UK's hottest ever day a year on: Was it climate change?

heatwave 2022
Credit: PA

On 19 July 2022, the UK's hottest ever temperature was recorded at Coningsby in Lincolnshire. The figure of 40.3C was the first time the mercury had ever topped 40C. Here, ITV News weather presenter Kerrie Gosney looks back at a history-making heatwave and what it said about our changing climate.

There were a number of heatwaves in 2022 and it was our hottest year on record, but the spell of extreme heat between 16 and 19 July was unprecedented, reaching a milestone in UK climate history.

Yorkshire and Lincolnshire were right at the centre of this remarkable weather event, as hot air brought intense temperatures never before experienced in the UK.

For climate scientists, meteorologists and weather presenters across the globe it was a barely believable few days. 

Defying predictions

Until 19 July 2022, the record for the whole of the UK stood at 38.7C, recorded three years earlier. 

Never before had the UK reached 40C. Climate science had predicted it would happen, but not for another five years at least.

Surely the forecast models, developed a fortnight in advance, highlighting the possibility of this record-breaker in 2023 were wrong?

But with all eyes on the thermometer, the temperature kept rising, and rising – firstly above the previous record, then above 40C, and then much further north than had previously been deemed possible.

Several places saw record temperatures on 18 and 19 July 2022.

How the records tumbled

As the heat began to build, some local records were broken on 18 July.

These temperatures were already exceptional, but then on the 19th they rose 5C higher, making this date unprecedented in the context of long-term climate records.

Coningsby, Lincolnshire, saw the temperature peak at 40.3C, making it the highest recorded maximum daily temperature on record for the UK, beating the previous record by 1.6C and its own local record by a staggering 5.5C (34.8C in 2020).

A total of 46 stations across the UK exceeded the previous UK record. In Yorkshire and Lincolnshire several long-running weather stations recorded their hottest day on record by extraordinary margins:

  • Sheffield rose to from 33.2C to 37.2C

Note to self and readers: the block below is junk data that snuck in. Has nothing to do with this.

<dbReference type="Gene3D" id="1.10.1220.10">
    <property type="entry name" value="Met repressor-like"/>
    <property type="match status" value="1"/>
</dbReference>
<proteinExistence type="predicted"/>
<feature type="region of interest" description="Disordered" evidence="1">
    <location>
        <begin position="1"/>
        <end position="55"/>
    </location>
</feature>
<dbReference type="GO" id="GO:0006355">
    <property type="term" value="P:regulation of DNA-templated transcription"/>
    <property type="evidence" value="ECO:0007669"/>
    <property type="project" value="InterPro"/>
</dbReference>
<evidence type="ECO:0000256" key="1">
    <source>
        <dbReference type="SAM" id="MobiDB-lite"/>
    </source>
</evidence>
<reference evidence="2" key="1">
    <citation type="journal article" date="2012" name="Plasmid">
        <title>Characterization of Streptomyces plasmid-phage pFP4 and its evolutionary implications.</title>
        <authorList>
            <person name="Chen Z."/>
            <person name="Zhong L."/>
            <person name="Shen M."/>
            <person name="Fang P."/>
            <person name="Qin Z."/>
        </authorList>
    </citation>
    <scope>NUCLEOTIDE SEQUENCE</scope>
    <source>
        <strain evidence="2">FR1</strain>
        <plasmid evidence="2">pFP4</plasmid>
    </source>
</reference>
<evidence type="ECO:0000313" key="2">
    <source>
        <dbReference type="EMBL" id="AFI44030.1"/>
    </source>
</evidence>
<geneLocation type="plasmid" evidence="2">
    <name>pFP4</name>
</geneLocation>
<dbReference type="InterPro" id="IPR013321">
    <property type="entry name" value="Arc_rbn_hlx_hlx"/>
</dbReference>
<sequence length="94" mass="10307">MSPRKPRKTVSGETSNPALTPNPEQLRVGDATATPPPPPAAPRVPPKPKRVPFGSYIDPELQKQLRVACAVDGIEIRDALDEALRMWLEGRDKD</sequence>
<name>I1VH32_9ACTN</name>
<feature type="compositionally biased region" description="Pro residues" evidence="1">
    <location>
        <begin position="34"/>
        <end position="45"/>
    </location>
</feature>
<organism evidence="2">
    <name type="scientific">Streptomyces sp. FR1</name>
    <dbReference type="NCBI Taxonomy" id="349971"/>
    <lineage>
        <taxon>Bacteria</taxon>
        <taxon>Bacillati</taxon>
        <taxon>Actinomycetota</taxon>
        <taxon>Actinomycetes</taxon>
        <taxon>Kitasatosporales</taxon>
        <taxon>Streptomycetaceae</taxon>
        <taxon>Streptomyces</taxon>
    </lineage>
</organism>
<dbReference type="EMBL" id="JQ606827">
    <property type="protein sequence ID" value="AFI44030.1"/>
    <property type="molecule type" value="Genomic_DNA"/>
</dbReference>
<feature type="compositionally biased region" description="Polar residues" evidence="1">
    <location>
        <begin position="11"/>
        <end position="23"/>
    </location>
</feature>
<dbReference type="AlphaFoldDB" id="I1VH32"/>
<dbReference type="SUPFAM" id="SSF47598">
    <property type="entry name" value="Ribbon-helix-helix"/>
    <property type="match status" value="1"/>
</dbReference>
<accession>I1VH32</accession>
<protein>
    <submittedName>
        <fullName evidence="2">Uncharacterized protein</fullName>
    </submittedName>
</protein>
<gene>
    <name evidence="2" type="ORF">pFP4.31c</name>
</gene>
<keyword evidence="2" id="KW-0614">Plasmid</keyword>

• Scarborough rose to from 31.4C to 35.8C

  • Bramham rose to from 33.5C to 39.8C

  • Coningsby rose to from 34.8C to 40.3C

  • Whitby rose to from 33.1C to 37.9C

Maximum temperatures for 18 and 19 July 2022 compared with the long-term average. Credit: Met Office

There are now just four dates in UK climate history where somewhere in the UK has surpassed 38C:

  • 10 August 2003

  • 25 July 2019

  • 18 and 19 July 2022

What about the heatwave of 1976?

Many people remember the summer of ‘76, and if not, they’ve almost certainly heard about it.

The summer of 1976 was a more prolonged spell of hot and dry weather, but the hottest temperatures didn’t reach anywhere near the levels they did in 2022. 

In addition, the night time temperatures in 2022 were also record breaking, and it was this intense heat and a number of extremely hot days followed by tropical nights, that made it more dangerous.

Was it climate change?

Records are being broken more frequently and by greater margins. The numbers used to increase by a fraction of a degree at a time and would do so every few years, if not decades.

Out of the top ten hottest ever days in the UK, nine have occurred since 1990.

Until 1990 the record stood for 80 years. It took another 13 years to be beaten again in 2003, and then the subsequent seven hottest days have been within the last 20 years.

The world is warming and it is warming more rapidly.

Will it happen again?

Weather patterns fluctuate from month to month and year to year, but climate patterns, when looking across decades and the entire planet, show a very clear picture.

Our world is warming sooner than we thought and more rapidly than we perceived possible.

A rapid study by Met Office scientists found the chance of beating a previous June record, like we have this year, has at least doubled in the last 80 years due to our changing climate.

There are now eight out of our 12 calendar months that have an average temperature record set post-2006, in a series going back to 1884.

Our seas were also warm. The long settled spell helped to create a "marine heatwave" in the waters surrounding the UK, and in turn amplified land temperatures even further to the record levels seen during June.

The records just keep being broken. And it’s really nothing to celebrate.

  • Sourced data: Met Office.  The full UK report can be found here.

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